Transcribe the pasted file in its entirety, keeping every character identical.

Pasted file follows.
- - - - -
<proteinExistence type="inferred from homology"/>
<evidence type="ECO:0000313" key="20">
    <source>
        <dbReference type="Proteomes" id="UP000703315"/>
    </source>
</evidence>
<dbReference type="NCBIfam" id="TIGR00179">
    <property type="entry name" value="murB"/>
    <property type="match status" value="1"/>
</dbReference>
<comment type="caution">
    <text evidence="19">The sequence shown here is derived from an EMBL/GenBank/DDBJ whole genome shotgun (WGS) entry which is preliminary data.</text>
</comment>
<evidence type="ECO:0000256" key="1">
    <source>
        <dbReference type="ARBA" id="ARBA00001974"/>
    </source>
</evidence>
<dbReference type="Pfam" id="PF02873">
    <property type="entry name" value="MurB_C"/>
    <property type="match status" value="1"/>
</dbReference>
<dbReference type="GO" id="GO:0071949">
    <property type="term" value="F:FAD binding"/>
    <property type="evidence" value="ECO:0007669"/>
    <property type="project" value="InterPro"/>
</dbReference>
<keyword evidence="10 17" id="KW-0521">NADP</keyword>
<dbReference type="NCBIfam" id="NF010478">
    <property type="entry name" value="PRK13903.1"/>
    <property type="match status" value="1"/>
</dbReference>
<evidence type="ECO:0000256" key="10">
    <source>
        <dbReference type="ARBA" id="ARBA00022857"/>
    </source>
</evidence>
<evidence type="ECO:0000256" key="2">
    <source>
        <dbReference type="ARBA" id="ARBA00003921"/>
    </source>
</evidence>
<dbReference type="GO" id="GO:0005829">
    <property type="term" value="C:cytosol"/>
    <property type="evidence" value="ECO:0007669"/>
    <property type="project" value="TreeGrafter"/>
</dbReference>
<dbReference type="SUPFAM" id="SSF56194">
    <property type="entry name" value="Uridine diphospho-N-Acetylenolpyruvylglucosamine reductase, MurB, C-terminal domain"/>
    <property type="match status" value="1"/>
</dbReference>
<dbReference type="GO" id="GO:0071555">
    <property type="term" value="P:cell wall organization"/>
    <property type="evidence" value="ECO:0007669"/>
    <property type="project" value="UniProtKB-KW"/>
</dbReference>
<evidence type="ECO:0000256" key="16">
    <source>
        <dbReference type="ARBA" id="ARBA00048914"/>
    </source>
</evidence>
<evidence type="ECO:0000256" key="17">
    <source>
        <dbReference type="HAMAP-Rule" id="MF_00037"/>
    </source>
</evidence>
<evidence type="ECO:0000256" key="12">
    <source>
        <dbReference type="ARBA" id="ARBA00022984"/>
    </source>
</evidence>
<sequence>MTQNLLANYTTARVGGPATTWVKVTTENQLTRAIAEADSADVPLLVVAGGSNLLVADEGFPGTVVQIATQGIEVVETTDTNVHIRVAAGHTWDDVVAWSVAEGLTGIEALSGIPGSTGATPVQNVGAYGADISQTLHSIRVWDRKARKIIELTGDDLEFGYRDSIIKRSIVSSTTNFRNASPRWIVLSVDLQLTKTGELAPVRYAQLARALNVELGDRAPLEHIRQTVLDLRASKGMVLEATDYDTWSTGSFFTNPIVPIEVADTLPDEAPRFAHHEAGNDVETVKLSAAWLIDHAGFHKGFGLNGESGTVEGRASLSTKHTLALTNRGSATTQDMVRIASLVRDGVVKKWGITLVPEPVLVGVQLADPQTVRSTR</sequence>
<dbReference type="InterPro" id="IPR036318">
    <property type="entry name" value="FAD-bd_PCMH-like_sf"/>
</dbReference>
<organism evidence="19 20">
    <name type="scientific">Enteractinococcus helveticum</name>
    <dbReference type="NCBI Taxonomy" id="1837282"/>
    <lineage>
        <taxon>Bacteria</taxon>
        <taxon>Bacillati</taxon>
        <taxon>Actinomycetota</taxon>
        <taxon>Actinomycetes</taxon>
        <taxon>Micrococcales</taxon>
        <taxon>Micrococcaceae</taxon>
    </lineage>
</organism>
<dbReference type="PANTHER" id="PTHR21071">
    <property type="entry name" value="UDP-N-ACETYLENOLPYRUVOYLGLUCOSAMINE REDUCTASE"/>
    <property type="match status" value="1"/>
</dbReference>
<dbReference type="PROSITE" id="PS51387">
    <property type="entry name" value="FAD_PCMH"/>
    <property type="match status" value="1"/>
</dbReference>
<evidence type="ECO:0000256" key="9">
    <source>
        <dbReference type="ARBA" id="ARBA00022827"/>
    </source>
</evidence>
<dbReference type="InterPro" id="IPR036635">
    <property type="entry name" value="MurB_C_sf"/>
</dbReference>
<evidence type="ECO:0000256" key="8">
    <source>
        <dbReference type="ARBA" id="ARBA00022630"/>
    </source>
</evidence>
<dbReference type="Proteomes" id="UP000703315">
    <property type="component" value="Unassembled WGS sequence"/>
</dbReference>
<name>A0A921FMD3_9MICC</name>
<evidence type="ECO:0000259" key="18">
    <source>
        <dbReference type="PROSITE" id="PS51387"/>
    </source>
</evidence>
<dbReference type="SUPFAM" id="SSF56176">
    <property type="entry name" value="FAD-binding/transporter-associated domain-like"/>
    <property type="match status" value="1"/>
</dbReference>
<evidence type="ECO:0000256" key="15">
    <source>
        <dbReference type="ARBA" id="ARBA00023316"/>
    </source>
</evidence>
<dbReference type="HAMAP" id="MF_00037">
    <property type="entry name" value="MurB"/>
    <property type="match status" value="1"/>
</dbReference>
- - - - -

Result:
<proteinExistence type="inferred from homology"/>
<evidence type="ECO:0000313" key="20">
    <source>
        <dbReference type="Proteomes" id="UP000703315"/>
    </source>
</evidence>
<dbReference type="NCBIfam" id="TIGR00179">
    <property type="entry name" value="murB"/>
    <property type="match status" value="1"/>
</dbReference>
<comment type="caution">
    <text evidence="19">The sequence shown here is derived from an EMBL/GenBank/DDBJ whole genome shotgun (WGS) entry which is preliminary data.</text>
</comment>
<evidence type="ECO:0000256" key="1">
    <source>
        <dbReference type="ARBA" id="ARBA00001974"/>
    </source>
</evidence>
<dbReference type="Pfam" id="PF02873">
    <property type="entry name" value="MurB_C"/>
    <property type="match status" value="1"/>
</dbReference>
<dbReference type="GO" id="GO:0071949">
    <property type="term" value="F:FAD binding"/>
    <property type="evidence" value="ECO:0007669"/>
    <property type="project" value="InterPro"/>
</dbReference>
<keyword evidence="10 17" id="KW-0521">NADP</keyword>
<dbReference type="NCBIfam" id="NF010478">
    <property type="entry name" value="PRK13903.1"/>
    <property type="match status" value="1"/>
</dbReference>
<evidence type="ECO:0000256" key="10">
    <source>
        <dbReference type="ARBA" id="ARBA00022857"/>
    </source>
</evidence>
<evidence type="ECO:0000256" key="2">
    <source>
        <dbReference type="ARBA" id="ARBA00003921"/>
    </source>
</evidence>
<dbReference type="GO" id="GO:0005829">
    <property type="term" value="C:cytosol"/>
    <property type="evidence" value="ECO:0007669"/>
    <property type="project" value="TreeGrafter"/>
</dbReference>
<dbReference type="SUPFAM" id="SSF56194">
    <property type="entry name" value="Uridine diphospho-N-Acetylenolpyruvylglucosamine reductase, MurB, C-terminal domain"/>
    <property type="match status" value="1"/>
</dbReference>
<dbReference type="GO" id="GO:0071555">
    <property type="term" value="P:cell wall organization"/>
    <property type="evidence" value="ECO:0007669"/>
    <property type="project" value="UniProtKB-KW"/>
</dbReference>
<evidence type="ECO:0000256" key="16">
    <source>
        <dbReference type="ARBA" id="ARBA00048914"/>
    </source>
</evidence>
<evidence type="ECO:0000256" key="17">
    <source>
        <dbReference type="HAMAP-Rule" id="MF_00037"/>
    </source>
</evidence>
<evidence type="ECO:0000256" key="12">
    <source>
        <dbReference type="ARBA" id="ARBA00022984"/>
    </source>
</evidence>
<sequence>MTQNLLANYTTARVGGPATTWVKVTTENQLTRAIAEADSADVPLLVVAGGSNLLVADEGFPGTVVQIATQGIEVVETTDTNVHIRVAAGHTWDDVVAWSVAEGLTGIEALSGIPGSTGATPVQNVGAYGADISQTLHSIRVWDRKARKIIELTGDDLEFGYRDSIIKRSIVSSTTNFRNASPRWIVLSVDLQLTKTGELAPVRYAQLARALNVELGDRAPLEHIRQTVLDLRASKGMVLEATDYDTWSTGSFFTNPIVPIEVADTLPDEAPRFAHHEAGNDVETVKLSAAWLIDHAGFHKGFGLNGESGTVEGRASLSTKHTLALTNRGSATTQDMVRIASLVRDGVVKKWGITLVPEPVLVGVQLADPQTVRSTR</sequence>
<dbReference type="InterPro" id="IPR036318">
    <property type="entry name" value="FAD-bd_PCMH-like_sf"/>
</dbReference>
<organism evidence="19 20">
    <name type="scientific">Enteractinococcus helveticum</name>
    <dbReference type="NCBI Taxonomy" id="1837282"/>
    <lineage>
        <taxon>Bacteria</taxon>
        <taxon>Bacillati</taxon>
        <taxon>Actinomycetota</taxon>
        <taxon>Actinomycetes</taxon>
        <taxon>Micrococcales</taxon>
        <taxon>Micrococcaceae</taxon>
    </lineage>
</organism>
<dbReference type="PANTHER" id="PTHR21071">
    <property type="entry name" value="UDP-N-ACETYLENOLPYRUVOYLGLUCOSAMINE REDUCTASE"/>
    <property type="match status" value="1"/>
</dbReference>
<dbReference type="PROSITE" id="PS51387">
    <property type="entry name" value="FAD_PCMH"/>
    <property type="match status" value="1"/>
</dbReference>
<evidence type="ECO:0000256" key="9">
    <source>
        <dbReference type="ARBA" id="ARBA00022827"/>
    </source>
</evidence>
<dbReference type="InterPro" id="IPR036635">
    <property type="entry name" value="MurB_C_sf"/>
</dbReference>
<evidence type="ECO:0000256" key="8">
    <source>
        <dbReference type="ARBA" id="ARBA00022630"/>
    </source>
</evidence>
<dbReference type="Proteomes" id="UP000703315">
    <property type="component" value="Unassembled WGS sequence"/>
</dbReference>
<name>A0A921FMD3_9MICC</name>
<evidence type="ECO:0000259" key="18">
    <source>
        <dbReference type="PROSITE" id="PS51387"/>
    </source>
</evidence>
<dbReference type="SUPFAM" id="SSF56176">
    <property type="entry name" value="FAD-binding/transporter-associated domain-like"/>
    <property type="match status" value="1"/>
</dbReference>
<evidence type="ECO:0000256" key="15">
    <source>
        <dbReference type="ARBA" id="ARBA00023316"/>
    </source>
</evidence>
<dbReference type="HAMAP" id="MF_00037">
    <property type="entry name" value="MurB"/>
    <property type="match status" value="1"/>
</dbReference>